From the Officer's Desk: Keeping Employees Engaged

From the Officer's Desk: Keeping Employees Engaged

“From the Officer’s Desk” is a bimonthly column aimed at EMS leaders.

Chief Murphy is the EMS division chief for a midsize fire and EMS department. The department is fairly progressive in its EMS service delivery; however, he’s had a problem keeping personnel engaged and committed to day-to-day operational duties.

For example, it’s been a challenge keeping his team focused during meetings: He has encouraged members to bring new ideas to the table without success, and he routinely has to assign team members to certain projects because they won’t participate willingly. 

Chief Murphy wants to create a high-performing team in which members seek out projects without being told, suggest new ideas, remain engaged with daily duties, and are committed to continuous quality improvement. He understands the way to develop a high-performing team is to ensure members remain engaged. Therefore he needs to find out why his team appears to be disengaged and find a way reengage them. 

There are several things Chief Murphy can do to begin laying this foundation. For example, he must:

  • Reflect on his performance as a leader and determine whether he is contributing to employee disengagement;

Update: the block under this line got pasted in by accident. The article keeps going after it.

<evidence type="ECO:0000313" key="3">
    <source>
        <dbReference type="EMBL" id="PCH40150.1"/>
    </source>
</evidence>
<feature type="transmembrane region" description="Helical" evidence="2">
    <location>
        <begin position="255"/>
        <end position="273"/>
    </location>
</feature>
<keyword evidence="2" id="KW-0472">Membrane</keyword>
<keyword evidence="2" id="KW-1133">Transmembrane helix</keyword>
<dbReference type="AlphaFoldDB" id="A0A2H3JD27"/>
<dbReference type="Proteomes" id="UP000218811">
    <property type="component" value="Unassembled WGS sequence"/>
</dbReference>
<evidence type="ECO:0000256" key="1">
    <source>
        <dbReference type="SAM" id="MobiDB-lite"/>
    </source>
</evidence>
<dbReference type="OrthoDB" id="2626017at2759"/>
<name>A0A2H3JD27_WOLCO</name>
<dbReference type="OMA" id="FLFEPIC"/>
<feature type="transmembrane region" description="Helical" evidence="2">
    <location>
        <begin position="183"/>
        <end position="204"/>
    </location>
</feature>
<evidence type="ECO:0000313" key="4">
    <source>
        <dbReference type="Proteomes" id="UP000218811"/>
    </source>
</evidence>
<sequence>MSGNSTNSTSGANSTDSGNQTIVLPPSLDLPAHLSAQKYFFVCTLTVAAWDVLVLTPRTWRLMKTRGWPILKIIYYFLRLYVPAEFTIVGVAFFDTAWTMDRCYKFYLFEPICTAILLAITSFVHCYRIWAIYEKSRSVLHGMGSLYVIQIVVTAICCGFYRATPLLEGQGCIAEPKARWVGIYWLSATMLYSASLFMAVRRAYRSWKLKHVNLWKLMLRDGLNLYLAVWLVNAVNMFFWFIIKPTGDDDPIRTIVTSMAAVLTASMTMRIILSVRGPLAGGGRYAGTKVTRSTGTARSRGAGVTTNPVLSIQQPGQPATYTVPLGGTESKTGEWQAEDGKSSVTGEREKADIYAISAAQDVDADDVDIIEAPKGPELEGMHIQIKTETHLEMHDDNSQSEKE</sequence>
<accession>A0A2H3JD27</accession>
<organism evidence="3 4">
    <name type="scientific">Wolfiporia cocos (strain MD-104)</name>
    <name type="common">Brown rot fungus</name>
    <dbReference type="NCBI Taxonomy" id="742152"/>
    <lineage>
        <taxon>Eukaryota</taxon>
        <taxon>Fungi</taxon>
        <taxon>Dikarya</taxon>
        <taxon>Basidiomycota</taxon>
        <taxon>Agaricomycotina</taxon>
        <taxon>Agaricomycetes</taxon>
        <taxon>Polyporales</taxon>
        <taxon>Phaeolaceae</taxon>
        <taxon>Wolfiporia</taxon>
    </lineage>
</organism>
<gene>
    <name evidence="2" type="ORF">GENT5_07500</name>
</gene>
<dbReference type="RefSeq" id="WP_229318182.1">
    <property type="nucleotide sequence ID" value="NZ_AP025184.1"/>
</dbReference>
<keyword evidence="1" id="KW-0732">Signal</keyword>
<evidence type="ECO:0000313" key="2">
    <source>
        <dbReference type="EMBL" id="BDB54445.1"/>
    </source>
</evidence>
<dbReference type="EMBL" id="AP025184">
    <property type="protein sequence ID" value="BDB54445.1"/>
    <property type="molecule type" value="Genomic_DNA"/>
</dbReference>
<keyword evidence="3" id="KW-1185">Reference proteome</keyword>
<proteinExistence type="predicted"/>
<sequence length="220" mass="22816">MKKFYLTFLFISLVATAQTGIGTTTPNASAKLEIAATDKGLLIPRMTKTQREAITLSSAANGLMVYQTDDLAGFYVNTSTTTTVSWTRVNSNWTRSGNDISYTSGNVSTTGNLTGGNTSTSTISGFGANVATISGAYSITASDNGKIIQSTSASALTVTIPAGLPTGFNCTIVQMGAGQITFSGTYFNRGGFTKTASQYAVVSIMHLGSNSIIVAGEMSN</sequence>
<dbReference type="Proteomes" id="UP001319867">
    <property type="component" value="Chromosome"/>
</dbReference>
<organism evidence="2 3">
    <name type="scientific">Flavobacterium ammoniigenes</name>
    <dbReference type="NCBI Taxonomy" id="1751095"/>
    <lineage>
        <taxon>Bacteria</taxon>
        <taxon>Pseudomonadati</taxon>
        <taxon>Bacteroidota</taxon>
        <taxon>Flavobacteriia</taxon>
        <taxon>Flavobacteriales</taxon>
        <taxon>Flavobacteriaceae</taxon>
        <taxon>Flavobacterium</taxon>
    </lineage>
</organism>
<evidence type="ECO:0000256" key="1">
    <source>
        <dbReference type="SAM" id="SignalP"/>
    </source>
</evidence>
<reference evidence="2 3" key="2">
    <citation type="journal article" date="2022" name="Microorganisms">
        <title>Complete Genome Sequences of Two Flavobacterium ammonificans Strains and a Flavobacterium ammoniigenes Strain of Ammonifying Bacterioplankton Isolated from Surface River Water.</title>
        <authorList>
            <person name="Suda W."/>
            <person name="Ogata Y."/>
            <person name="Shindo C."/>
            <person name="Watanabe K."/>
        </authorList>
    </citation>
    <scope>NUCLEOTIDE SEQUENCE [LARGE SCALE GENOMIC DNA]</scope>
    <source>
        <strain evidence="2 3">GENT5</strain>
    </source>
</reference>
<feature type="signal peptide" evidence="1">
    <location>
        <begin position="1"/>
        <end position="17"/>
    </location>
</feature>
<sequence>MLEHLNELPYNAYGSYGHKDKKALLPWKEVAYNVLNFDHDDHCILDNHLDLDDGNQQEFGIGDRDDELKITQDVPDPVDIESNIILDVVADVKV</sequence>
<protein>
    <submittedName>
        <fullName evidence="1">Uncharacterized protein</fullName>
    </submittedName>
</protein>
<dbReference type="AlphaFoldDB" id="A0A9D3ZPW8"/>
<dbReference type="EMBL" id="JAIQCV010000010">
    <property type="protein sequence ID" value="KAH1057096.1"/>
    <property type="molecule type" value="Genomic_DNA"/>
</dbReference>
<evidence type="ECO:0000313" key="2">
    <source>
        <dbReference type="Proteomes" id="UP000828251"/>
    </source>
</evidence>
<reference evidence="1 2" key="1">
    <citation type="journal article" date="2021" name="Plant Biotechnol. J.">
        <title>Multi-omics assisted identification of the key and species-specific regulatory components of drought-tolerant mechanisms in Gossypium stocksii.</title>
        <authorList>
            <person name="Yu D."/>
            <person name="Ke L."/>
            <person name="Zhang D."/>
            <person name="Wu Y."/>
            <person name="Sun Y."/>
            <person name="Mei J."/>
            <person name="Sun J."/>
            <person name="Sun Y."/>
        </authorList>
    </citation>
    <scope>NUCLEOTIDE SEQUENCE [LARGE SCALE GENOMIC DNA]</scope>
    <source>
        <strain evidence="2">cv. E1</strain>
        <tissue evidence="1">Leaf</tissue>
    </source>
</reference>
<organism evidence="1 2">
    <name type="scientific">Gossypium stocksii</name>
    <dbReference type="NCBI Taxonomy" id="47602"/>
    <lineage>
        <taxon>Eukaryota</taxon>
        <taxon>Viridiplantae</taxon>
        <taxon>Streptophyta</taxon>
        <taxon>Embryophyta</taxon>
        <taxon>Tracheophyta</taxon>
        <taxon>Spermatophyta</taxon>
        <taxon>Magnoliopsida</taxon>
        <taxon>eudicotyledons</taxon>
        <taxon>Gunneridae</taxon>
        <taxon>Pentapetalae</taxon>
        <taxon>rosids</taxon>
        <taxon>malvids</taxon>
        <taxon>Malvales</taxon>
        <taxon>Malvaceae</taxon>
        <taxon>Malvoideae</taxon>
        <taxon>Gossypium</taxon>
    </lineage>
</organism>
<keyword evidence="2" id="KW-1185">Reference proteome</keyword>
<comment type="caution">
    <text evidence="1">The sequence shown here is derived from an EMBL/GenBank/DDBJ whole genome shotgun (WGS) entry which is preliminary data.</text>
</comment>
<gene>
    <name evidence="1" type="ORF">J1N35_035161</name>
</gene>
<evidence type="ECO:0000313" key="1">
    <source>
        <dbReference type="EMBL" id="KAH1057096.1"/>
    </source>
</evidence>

• Get to know his employees by having formal and informal conversations;
  • Use assessment tools that provide additional information about team members, such as personal behaviors, strengths/talents, and motivational preferences;
  • Establish a coaching relationship with team members and have ongoing coaching dialogue through regular meetings.

Getting to know his team members will not only provide Chief Murphy with the necessary information to support his team and help them achieve their goals; it will also guide him to the root causes of employees' disengagement at work. If your employees are happy at work, it’s likelier they will remain engaged and committed to the organization, yielding a high-performing team.

People Are Essential

Organizational leaders must always take care of their employees and provide every opportunity for their success. If members feel their organization cares about them, they are likelier to commit to the organization and remain engaged.

I consider strategic, financial, and educational objectives and maintaining a culture of quality to be business priorities. These activities must be deep-rooted and part of the organization’s DNA.